MUSIC

For indie rockers, 'jam band' increasingly no longer a shameful term

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By Aaron Leitko
Washington Post Staff Writer
Sunday, September 5, 2010

On Saturday, Vampire Weekend will headline at Merriweather Post Pavilion. It will be the New York-based indie-rock quartet's first gig at the Maryland amphitheater, but for the band's drummer, Chris Tomson, the show will mark an anniversary of sorts.

"My first Phish show was at Merriweather Post Pavilion," the 26-year-old explains over the phone, from his home in New York. "That was September 17th of 2000. Karmically, in some weird way, I feel pretty awesome about that."

Vampire Weekend is a cool band. The group's members dress like Lacoste models. The band's most recent record, "Contra," is filled with spring-loaded three-minute pop songs that have made it a constant presence on music blogs. B.o.B., a rapper, even cribbed from the band's "The Kids Don't Stand a Chance" for a tune on his debut record.

But Tomson is also a fan of jam bands such as Phish and the Grateful Dead . And he's not ashamed of it. A decade back, such an admission might have caused a cred-withering flap among indie rock fans, but these days Tomson has plenty of company.

It's not that jam bands -- i.e. improvisation-oriented rock groups such as Phish, moe. or the mother of them all, the Grateful Dead -- aren't popular. On the contrary, the genre has an enormous audience -- the bands regularly sell out clubs, arenas and weekend festivals.

But they've never been cool. Jam bands are largely ignored by radio, MTV, mainstream magazines, music blogs and, really, any publication that isn't exclusively dedicated to their funky, impulsive, psychedelic genre. Maybe it's the tie-dye shirts, the stench of the patchouli oil or the less-than-sexy noodle-bodied dance moves.

Whatever the reason, hipsters, and especially indie rockers, have long disavowed jam bands and their followers. Bring up "Live/Dead" or "Lawn Boy," they gag, scowl or tune out altogether. From time to time, Phish will cover an indie-rock song -- Pavement's "Gold Soundz" or, more recently, Neutral Milk Hotel's "In the Aeroplane Over the Sea" -- but these peace offerings generally fall on deaf ears. With the exception of a few outliers -- Black Flag guitarist Greg Ginn or Sonic Youth's Lee Ranaldo -- it's rare to find outsider musicians who will cop to digging Jerry Garcia.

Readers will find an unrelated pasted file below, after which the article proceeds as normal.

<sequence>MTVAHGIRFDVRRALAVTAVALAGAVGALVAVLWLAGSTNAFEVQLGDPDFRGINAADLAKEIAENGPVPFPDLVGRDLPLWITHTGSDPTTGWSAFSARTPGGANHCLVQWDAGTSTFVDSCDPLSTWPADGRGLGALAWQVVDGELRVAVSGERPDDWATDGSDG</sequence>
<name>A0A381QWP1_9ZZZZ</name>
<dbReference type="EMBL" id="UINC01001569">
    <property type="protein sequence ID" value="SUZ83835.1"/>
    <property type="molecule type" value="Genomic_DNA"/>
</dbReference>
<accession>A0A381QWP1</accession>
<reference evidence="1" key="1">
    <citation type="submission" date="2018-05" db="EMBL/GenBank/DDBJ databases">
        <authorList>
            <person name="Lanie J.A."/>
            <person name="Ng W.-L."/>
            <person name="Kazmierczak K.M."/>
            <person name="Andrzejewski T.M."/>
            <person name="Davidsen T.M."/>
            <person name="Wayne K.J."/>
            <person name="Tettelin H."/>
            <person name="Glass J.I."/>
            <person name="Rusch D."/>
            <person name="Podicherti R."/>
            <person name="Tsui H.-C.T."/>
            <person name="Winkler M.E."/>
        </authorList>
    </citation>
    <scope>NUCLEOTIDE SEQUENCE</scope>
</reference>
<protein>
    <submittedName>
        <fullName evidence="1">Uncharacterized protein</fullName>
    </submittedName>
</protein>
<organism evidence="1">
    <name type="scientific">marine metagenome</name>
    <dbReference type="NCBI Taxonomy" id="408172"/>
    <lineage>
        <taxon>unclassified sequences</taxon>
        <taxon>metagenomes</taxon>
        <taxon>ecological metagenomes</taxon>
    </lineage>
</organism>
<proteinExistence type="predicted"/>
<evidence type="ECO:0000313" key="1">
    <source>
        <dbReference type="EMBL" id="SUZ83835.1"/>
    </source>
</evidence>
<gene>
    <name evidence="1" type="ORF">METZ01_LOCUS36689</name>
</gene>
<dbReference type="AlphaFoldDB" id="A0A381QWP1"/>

But those prejudices are starting to, well, mellow out. Tomson's Vampire Weekend bandmates do not share his guitar solo sweet tooth, but many of his music-world peers do. New York psych-rock group MGMT -- whose debut record, "Oracular Spectacular," has gone gold -- admits to liking the Dead. Indie faves Animal Collective recently licensed the first-ever official Grateful Dead sample for their song, "What Would I Want? Sky." There are others, too.

"I would say that jam bands and jam band culture has been a giant influence on me in my musicmaking," says Alex Bleeker, 24, bassist of Real Estate. His band plays mellow, spacey, slacker-rock songs, mostly about its native New Jersey suburbs. Its self-titled debut record was a big hit on indie-music-focused Web sites such as Pitchfork and Stereogum. During high school, Bleeker was a devoted Phish and Grateful Dead fan, and he credits the bands with getting him deeper into music.

"I listen to a lot of music that people consider experimental now, but stuff like Phish and Pink Floyd was my original influence," he says. "The first time I heard weird music wasn't from weird music bands, it was from more mainstream people." According to Bleeker, his friends and tour mates, such as electronic drone artist Oneohtrix Point Never and lo-fi rockers Woods, have similar backgrounds.

Rob Mitchum, 31, a Chicago-based science writer and a music reviewer for the Web site Pitchfork (disclosure: I'm a contributor to Pitchfork, as well), was a fan, too: "I kind of kept it secret for a while. It was an embarrassing thing to tell people." But when Phish reunited last year he relapsed. Since then he's set a goal of reviewing every one of the band's concerts, from 1993 onward, via Twitter. "I thought maybe people would take it as a joke," he says. "But a lot of people really responded to it."

One of those people was Mike McGregor, 26, the Brooklyn-based blogger who runs the underground-music site Chocolate Bobka. He liked the concept so much that he reprinted a series of Mitchum's tweets in his biannual journal.


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